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Some people work in cubicles, others work in kitchens, but the most intriguing workplace of all may be the coast. Meet the people who head to the ocean instead of the office in our Coastal Jobs series.
Marine biologist Wendy Szaniszlo studies sea lions on the west coast of Vancouver Island, British Columbia, and has helped rescue more than a dozen from the deadly grip of fishing gear and garbage.
I’ve been doing sea lion surveys for 15 years on the west coast of Vancouver Island and over the years have seen many, many entangled sea lions. I became so frustrated that I worked with the vet at the Vancouver Aquarium to create a program for disentangling sea lions in the wild.
Our very first rescue attempt was in October 2013; we visited two haulouts and found 11 entangled animals—both Steller and California sea lions. That was by far the most entanglements I’ve seen in one day. We selected animals that needed help the most, factoring in their position, as well as their location on the haulout, and whether the animals might go into the water once darted. It takes 12 minutes for the drug to take effect, which feels like 12 hours. If a sedated animal goes into the water, we try to raft up beside it, cut the entanglement material, and then administer a drug to reverse the sedative.
That day, we had to do some pretty intense bushwhacking across the small island where the haulout was located before darting a California sea lion. One of the most profound moments was seeing the vet, Dr. Marty Haulena, snip off the plastic packing band from around its neck and lift it up for the people in the support boat to see. Those thin plastic straps often looped around boxes are the number one item we find sea lions entangled in. It took so much time and money and resources to get a team of eight to that particular site to snip that band. It was this aha moment that if everyone would just snip packing bands, or “lose the loop,” we wouldn’t have as big of a problem. Sea lions are incredibly intelligent and curious. If they see something like a plastic packing band, they’ll nose it or stick their head through—a lot of times they can’t back out. The band digs into their skin and blubber, leading to infection, and can interfere with the animal’s ability to feed or breathe.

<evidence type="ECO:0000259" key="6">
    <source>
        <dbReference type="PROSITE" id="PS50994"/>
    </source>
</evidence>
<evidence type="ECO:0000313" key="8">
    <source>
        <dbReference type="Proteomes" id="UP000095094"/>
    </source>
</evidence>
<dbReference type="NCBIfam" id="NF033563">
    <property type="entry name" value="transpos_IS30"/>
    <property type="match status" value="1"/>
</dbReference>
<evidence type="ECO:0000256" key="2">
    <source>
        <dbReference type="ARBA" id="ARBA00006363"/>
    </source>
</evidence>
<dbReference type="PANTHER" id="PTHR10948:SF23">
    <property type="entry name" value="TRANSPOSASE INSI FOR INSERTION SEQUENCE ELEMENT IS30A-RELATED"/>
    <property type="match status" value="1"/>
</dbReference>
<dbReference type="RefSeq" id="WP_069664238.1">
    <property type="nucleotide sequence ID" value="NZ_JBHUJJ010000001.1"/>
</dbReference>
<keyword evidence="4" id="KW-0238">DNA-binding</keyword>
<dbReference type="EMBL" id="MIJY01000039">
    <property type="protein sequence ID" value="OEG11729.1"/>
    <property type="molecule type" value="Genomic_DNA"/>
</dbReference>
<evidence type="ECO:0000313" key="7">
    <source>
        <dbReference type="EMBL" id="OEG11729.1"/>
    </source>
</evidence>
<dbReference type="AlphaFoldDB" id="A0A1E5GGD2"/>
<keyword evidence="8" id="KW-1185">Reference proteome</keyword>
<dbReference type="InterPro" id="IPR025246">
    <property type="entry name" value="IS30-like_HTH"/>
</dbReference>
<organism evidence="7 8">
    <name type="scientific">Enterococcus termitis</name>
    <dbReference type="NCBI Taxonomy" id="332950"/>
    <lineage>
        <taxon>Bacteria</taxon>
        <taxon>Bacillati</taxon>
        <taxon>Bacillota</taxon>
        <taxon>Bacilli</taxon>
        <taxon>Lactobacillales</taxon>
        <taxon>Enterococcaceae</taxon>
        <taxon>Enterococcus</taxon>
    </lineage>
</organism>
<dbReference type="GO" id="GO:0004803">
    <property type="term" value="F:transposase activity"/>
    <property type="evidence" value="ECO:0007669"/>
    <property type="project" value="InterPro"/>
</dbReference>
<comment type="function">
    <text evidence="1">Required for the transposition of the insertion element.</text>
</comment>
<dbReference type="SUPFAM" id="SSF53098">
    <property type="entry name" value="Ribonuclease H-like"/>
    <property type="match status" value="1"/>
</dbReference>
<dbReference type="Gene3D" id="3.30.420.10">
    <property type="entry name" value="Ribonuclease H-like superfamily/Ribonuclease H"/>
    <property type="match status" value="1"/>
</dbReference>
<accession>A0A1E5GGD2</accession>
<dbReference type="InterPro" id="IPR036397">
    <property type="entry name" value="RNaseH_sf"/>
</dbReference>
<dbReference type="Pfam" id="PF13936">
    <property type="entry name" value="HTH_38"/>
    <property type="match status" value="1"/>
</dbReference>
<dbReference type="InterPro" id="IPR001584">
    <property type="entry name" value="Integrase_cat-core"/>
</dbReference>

We were able to disentangle two animals that day.
I have a total of 924 documented observations of entangled sea lions in the Pacific Rim National Park Reserve area from 2005 to 2015 and 2017. The number of individual entangled animals may be close to 500 or 600. I don’t know if that’s representative of entanglements province-wide, but it always shocks me that for every reported whale entanglement in British Columbia, there are likely 100 to 200 entangled sea lions.
I don’t think entanglement threatens the population but, on an individual level, that’s a lot of unnecessary suffering. I hate to see even one animal suffer. But there are so many sea lions entangled at any one time that it’s impossible to rescue them all.
I’ve been involved with 13 rescue trips during which we disentangled 14 sea lions. The incident that haunts me the most was an attempt to rescue a pup that had a big rubber band around its neck from a crab trap. After we darted it, it went in the water and drowned. We tried resuscitating it for over an hour. That’s the first time I did CPR on a sea lion. Its death was incredibly hard on the rescue team. On the flip side, it didn’t suffer. There is no way those rubber bands come off an animal unless cut, which means a long, horrible, painful death.
Sea lion disentanglements are incredibly risky and should only be done by trained experts with specialized equipment and approval by Fisheries and Oceans Canada (DFO). (An adult male Steller sea lion can weigh 1,000 kilograms, so you’re essentially looking at a massive grizzly bear with flippers.) If anyone sees an entangled animal in British Columbia, report it to the Vancouver Aquarium or DFO.